Senator Angus King noted, “You guys have essentially rewritten the Constitution here … You guys have invented this term, associated forces, and it renders the war powers of Congress null and void.” He added, “I’m just a little old lawyer from Brunswick, Maine, but I don’t see how you can possibly read this to be in comport with the Constitution.”
Senator John McCain said that when the Senate voted for the AUMF in 2001, “None of us could have envisioned [granting] authority [for war] in Yemen and Somalia … For you to come here and say we don’t need to change [the AUMF] or revise it, I think is, well, disturbing.”
Senator Joe Donnelly raised Al Nusra in the Senate hearing and asked whether by affiliating to Al Qaeda—as Al Nusra has done—a group automatically could be considered a threat to the United States.
Sheehan replied, “Yes sir, although it’s a bit murky, I hate to say, because there are groups that have openly professed their affiliation with Al Qaeda yet, in fact, as a government we haven’t completely grappled with that as of now.”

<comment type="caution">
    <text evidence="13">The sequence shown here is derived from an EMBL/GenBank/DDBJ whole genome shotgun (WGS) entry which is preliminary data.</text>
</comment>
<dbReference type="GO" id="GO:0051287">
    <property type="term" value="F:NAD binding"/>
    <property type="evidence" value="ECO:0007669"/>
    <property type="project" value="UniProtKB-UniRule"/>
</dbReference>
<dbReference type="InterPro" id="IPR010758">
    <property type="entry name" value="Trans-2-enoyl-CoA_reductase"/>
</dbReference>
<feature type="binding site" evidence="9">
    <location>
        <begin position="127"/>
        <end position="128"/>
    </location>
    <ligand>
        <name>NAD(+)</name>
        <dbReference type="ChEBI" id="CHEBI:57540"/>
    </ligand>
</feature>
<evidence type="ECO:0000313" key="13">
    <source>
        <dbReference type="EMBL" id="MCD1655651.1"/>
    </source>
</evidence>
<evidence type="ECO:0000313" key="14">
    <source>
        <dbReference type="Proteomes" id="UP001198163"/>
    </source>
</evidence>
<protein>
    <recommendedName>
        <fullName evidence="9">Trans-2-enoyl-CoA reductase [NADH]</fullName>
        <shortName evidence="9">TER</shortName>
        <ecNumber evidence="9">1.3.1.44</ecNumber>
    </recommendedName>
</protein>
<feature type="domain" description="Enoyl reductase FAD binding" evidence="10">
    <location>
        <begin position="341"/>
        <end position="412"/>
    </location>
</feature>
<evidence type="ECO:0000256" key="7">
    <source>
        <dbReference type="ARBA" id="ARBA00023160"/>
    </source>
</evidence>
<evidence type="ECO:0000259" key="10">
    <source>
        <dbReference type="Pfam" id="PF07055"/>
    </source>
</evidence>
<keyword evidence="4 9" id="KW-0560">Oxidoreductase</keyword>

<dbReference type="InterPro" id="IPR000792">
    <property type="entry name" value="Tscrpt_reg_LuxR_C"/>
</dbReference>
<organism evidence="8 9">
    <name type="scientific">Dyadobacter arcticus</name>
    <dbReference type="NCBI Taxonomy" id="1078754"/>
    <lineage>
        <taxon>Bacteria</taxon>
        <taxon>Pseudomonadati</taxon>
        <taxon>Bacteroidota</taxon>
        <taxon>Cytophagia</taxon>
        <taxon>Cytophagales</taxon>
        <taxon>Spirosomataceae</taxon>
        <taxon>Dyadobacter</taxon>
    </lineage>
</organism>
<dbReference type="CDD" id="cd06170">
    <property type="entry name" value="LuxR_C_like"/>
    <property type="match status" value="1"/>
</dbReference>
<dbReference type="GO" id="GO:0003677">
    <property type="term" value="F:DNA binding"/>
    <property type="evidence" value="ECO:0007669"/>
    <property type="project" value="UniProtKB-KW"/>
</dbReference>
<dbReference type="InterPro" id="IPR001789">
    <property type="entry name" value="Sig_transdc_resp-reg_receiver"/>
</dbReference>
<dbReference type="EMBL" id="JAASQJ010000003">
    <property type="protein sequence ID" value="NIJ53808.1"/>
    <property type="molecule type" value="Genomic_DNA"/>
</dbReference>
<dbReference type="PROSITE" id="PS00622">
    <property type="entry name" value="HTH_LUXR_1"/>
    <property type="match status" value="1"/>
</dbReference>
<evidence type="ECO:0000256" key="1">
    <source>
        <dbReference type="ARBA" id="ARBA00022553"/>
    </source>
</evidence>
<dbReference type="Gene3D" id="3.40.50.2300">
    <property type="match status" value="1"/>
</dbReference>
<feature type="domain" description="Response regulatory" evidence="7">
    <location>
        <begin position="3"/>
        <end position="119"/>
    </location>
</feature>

Nonetheless, all the senators stressed their basic agreement with the fraudulent framework of the “war on terror.” King stressed, “I don’t disagree that we need to fight terrorism.”
McCain told the Pentagon officials, “I don’t blame you because basically you’ve got carte blanche as to what you are going to do around the world.”
These comments expose the political reality that the only constituency for democracy in the United States is to be found in the working class. Even as the AUMF and the “war on terror” are publicly exposed as pretexts for the US military to unconstitutionally seize immense powers, the political establishment continues to support the Pentagon in order to further the strategic interests of US imperialism.